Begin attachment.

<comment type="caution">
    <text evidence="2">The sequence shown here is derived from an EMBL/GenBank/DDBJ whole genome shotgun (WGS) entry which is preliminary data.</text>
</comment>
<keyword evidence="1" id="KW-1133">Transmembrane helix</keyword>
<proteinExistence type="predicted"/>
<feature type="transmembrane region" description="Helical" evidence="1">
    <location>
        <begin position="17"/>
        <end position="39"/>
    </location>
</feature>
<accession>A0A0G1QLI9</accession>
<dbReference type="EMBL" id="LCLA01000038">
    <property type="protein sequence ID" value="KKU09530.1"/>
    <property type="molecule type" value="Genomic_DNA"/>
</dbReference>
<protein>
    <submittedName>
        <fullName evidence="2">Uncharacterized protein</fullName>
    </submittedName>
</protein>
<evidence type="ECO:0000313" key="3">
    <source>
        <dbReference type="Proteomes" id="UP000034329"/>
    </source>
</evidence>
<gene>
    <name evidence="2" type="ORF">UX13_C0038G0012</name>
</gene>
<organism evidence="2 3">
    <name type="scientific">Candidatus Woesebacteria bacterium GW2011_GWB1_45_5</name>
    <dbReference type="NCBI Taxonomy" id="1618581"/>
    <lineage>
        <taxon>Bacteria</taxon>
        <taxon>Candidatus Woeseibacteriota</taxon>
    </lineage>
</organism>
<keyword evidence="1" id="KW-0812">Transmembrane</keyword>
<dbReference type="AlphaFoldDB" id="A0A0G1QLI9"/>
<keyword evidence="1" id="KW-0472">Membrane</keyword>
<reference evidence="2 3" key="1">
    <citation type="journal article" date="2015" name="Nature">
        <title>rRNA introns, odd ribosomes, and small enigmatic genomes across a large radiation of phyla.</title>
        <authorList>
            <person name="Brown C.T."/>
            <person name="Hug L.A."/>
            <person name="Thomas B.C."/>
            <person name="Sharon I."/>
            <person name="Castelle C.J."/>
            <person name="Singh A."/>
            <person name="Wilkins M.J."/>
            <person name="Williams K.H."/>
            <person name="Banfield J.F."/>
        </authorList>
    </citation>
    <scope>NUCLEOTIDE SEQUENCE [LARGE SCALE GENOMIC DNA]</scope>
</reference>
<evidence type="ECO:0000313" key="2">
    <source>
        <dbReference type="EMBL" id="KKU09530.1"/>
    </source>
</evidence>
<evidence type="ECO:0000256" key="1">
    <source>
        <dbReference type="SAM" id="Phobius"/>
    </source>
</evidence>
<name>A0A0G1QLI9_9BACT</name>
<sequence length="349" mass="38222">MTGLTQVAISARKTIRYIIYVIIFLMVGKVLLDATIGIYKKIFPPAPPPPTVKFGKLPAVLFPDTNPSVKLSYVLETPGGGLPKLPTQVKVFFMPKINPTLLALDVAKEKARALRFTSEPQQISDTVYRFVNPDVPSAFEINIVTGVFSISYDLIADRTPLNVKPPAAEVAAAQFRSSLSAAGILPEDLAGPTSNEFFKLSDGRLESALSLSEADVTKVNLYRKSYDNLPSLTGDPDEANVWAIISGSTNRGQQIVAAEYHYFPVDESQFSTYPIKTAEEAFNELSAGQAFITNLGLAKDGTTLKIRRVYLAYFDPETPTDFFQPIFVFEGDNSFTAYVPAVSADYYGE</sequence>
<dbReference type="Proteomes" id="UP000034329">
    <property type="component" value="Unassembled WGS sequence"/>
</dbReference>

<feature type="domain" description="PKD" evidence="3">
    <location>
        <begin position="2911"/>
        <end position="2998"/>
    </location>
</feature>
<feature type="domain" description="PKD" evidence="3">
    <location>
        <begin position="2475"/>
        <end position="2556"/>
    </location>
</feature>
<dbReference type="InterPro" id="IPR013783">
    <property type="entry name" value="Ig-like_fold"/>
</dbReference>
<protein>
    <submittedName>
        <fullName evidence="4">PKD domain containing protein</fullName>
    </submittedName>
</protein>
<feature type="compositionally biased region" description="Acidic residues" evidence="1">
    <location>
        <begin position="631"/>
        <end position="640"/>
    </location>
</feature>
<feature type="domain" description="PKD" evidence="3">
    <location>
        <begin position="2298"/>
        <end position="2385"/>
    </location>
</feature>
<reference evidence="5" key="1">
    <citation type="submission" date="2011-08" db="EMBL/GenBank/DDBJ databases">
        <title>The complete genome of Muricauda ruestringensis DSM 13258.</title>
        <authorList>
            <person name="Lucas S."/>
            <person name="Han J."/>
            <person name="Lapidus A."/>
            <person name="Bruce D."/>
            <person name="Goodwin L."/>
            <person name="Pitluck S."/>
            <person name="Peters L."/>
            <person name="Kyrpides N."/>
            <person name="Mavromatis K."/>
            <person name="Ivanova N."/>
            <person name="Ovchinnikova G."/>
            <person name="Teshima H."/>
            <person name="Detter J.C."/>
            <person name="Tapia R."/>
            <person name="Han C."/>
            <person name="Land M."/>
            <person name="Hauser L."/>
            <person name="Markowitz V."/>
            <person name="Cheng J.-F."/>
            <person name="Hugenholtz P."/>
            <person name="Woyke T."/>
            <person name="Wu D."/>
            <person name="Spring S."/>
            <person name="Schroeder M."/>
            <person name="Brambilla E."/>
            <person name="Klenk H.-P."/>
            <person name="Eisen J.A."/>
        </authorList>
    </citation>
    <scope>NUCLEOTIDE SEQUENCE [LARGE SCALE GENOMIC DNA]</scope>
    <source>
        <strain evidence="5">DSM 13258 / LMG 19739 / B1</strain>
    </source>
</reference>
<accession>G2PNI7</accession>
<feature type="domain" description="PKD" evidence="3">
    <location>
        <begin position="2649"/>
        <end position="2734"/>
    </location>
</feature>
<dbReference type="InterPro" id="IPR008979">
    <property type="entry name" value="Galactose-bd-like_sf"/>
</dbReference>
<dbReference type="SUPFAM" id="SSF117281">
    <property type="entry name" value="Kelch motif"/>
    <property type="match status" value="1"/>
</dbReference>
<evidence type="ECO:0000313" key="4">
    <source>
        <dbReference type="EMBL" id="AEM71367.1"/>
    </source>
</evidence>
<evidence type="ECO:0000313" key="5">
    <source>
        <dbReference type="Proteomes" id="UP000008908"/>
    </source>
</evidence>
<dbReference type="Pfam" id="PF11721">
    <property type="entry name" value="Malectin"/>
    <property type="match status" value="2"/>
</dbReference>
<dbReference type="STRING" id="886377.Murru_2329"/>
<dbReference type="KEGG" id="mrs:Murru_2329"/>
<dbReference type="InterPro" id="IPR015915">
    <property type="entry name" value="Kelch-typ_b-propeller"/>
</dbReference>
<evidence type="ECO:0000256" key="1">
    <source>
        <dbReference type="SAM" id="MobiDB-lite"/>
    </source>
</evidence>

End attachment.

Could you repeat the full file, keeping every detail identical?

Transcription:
<comment type="caution">
    <text evidence="2">The sequence shown here is derived from an EMBL/GenBank/DDBJ whole genome shotgun (WGS) entry which is preliminary data.</text>
</comment>
<keyword evidence="1" id="KW-1133">Transmembrane helix</keyword>
<proteinExistence type="predicted"/>
<feature type="transmembrane region" description="Helical" evidence="1">
    <location>
        <begin position="17"/>
        <end position="39"/>
    </location>
</feature>
<accession>A0A0G1QLI9</accession>
<dbReference type="EMBL" id="LCLA01000038">
    <property type="protein sequence ID" value="KKU09530.1"/>
    <property type="molecule type" value="Genomic_DNA"/>
</dbReference>
<protein>
    <submittedName>
        <fullName evidence="2">Uncharacterized protein</fullName>
    </submittedName>
</protein>
<evidence type="ECO:0000313" key="3">
    <source>
        <dbReference type="Proteomes" id="UP000034329"/>
    </source>
</evidence>
<gene>
    <name evidence="2" type="ORF">UX13_C0038G0012</name>
</gene>
<organism evidence="2 3">
    <name type="scientific">Candidatus Woesebacteria bacterium GW2011_GWB1_45_5</name>
    <dbReference type="NCBI Taxonomy" id="1618581"/>
    <lineage>
        <taxon>Bacteria</taxon>
        <taxon>Candidatus Woeseibacteriota</taxon>
    </lineage>
</organism>
<keyword evidence="1" id="KW-0812">Transmembrane</keyword>
<dbReference type="AlphaFoldDB" id="A0A0G1QLI9"/>
<keyword evidence="1" id="KW-0472">Membrane</keyword>
<reference evidence="2 3" key="1">
    <citation type="journal article" date="2015" name="Nature">
        <title>rRNA introns, odd ribosomes, and small enigmatic genomes across a large radiation of phyla.</title>
        <authorList>
            <person name="Brown C.T."/>
            <person name="Hug L.A."/>
            <person name="Thomas B.C."/>
            <person name="Sharon I."/>
            <person name="Castelle C.J."/>
            <person name="Singh A."/>
            <person name="Wilkins M.J."/>
            <person name="Williams K.H."/>
            <person name="Banfield J.F."/>
        </authorList>
    </citation>
    <scope>NUCLEOTIDE SEQUENCE [LARGE SCALE GENOMIC DNA]</scope>
</reference>
<evidence type="ECO:0000313" key="2">
    <source>
        <dbReference type="EMBL" id="KKU09530.1"/>
    </source>
</evidence>
<evidence type="ECO:0000256" key="1">
    <source>
        <dbReference type="SAM" id="Phobius"/>
    </source>
</evidence>
<name>A0A0G1QLI9_9BACT</name>
<sequence length="349" mass="38222">MTGLTQVAISARKTIRYIIYVIIFLMVGKVLLDATIGIYKKIFPPAPPPPTVKFGKLPAVLFPDTNPSVKLSYVLETPGGGLPKLPTQVKVFFMPKINPTLLALDVAKEKARALRFTSEPQQISDTVYRFVNPDVPSAFEINIVTGVFSISYDLIADRTPLNVKPPAAEVAAAQFRSSLSAAGILPEDLAGPTSNEFFKLSDGRLESALSLSEADVTKVNLYRKSYDNLPSLTGDPDEANVWAIISGSTNRGQQIVAAEYHYFPVDESQFSTYPIKTAEEAFNELSAGQAFITNLGLAKDGTTLKIRRVYLAYFDPETPTDFFQPIFVFEGDNSFTAYVPAVSADYYGE</sequence>
<dbReference type="Proteomes" id="UP000034329">
    <property type="component" value="Unassembled WGS sequence"/>
</dbReference>

<feature type="domain" description="PKD" evidence="3">
    <location>
        <begin position="2911"/>
        <end position="2998"/>
    </location>
</feature>
<feature type="domain" description="PKD" evidence="3">
    <location>
        <begin position="2475"/>
        <end position="2556"/>
    </location>
</feature>
<dbReference type="InterPro" id="IPR013783">
    <property type="entry name" value="Ig-like_fold"/>
</dbReference>
<protein>
    <submittedName>
        <fullName evidence="4">PKD domain containing protein</fullName>
    </submittedName>
</protein>
<feature type="compositionally biased region" description="Acidic residues" evidence="1">
    <location>
        <begin position="631"/>
        <end position="640"/>
    </location>
</feature>
<feature type="domain" description="PKD" evidence="3">
    <location>
        <begin position="2298"/>
        <end position="2385"/>
    </location>
</feature>
<reference evidence="5" key="1">
    <citation type="submission" date="2011-08" db="EMBL/GenBank/DDBJ databases">
        <title>The complete genome of Muricauda ruestringensis DSM 13258.</title>
        <authorList>
            <person name="Lucas S."/>
            <person name="Han J."/>
            <person name="Lapidus A."/>
            <person name="Bruce D."/>
            <person name="Goodwin L."/>
            <person name="Pitluck S."/>
            <person name="Peters L."/>
            <person name="Kyrpides N."/>
            <person name="Mavromatis K."/>
            <person name="Ivanova N."/>
            <person name="Ovchinnikova G."/>
            <person name="Teshima H."/>
            <person name="Detter J.C."/>
            <person name="Tapia R."/>
            <person name="Han C."/>
            <person name="Land M."/>
            <person name="Hauser L."/>
            <person name="Markowitz V."/>
            <person name="Cheng J.-F."/>
            <person name="Hugenholtz P."/>
            <person name="Woyke T."/>
            <person name="Wu D."/>
            <person name="Spring S."/>
            <person name="Schroeder M."/>
            <person name="Brambilla E."/>
            <person name="Klenk H.-P."/>
            <person name="Eisen J.A."/>
        </authorList>
    </citation>
    <scope>NUCLEOTIDE SEQUENCE [LARGE SCALE GENOMIC DNA]</scope>
    <source>
        <strain evidence="5">DSM 13258 / LMG 19739 / B1</strain>
    </source>
</reference>
<accession>G2PNI7</accession>
<feature type="domain" description="PKD" evidence="3">
    <location>
        <begin position="2649"/>
        <end position="2734"/>
    </location>
</feature>
<dbReference type="InterPro" id="IPR008979">
    <property type="entry name" value="Galactose-bd-like_sf"/>
</dbReference>
<dbReference type="SUPFAM" id="SSF117281">
    <property type="entry name" value="Kelch motif"/>
    <property type="match status" value="1"/>
</dbReference>
<evidence type="ECO:0000313" key="4">
    <source>
        <dbReference type="EMBL" id="AEM71367.1"/>
    </source>
</evidence>
<evidence type="ECO:0000313" key="5">
    <source>
        <dbReference type="Proteomes" id="UP000008908"/>
    </source>
</evidence>
<dbReference type="Pfam" id="PF11721">
    <property type="entry name" value="Malectin"/>
    <property type="match status" value="2"/>
</dbReference>
<dbReference type="STRING" id="886377.Murru_2329"/>
<dbReference type="KEGG" id="mrs:Murru_2329"/>
<dbReference type="InterPro" id="IPR015915">
    <property type="entry name" value="Kelch-typ_b-propeller"/>
</dbReference>
<evidence type="ECO:0000256" key="1">
    <source>
        <dbReference type="SAM" id="MobiDB-lite"/>
    </source>
</evidence>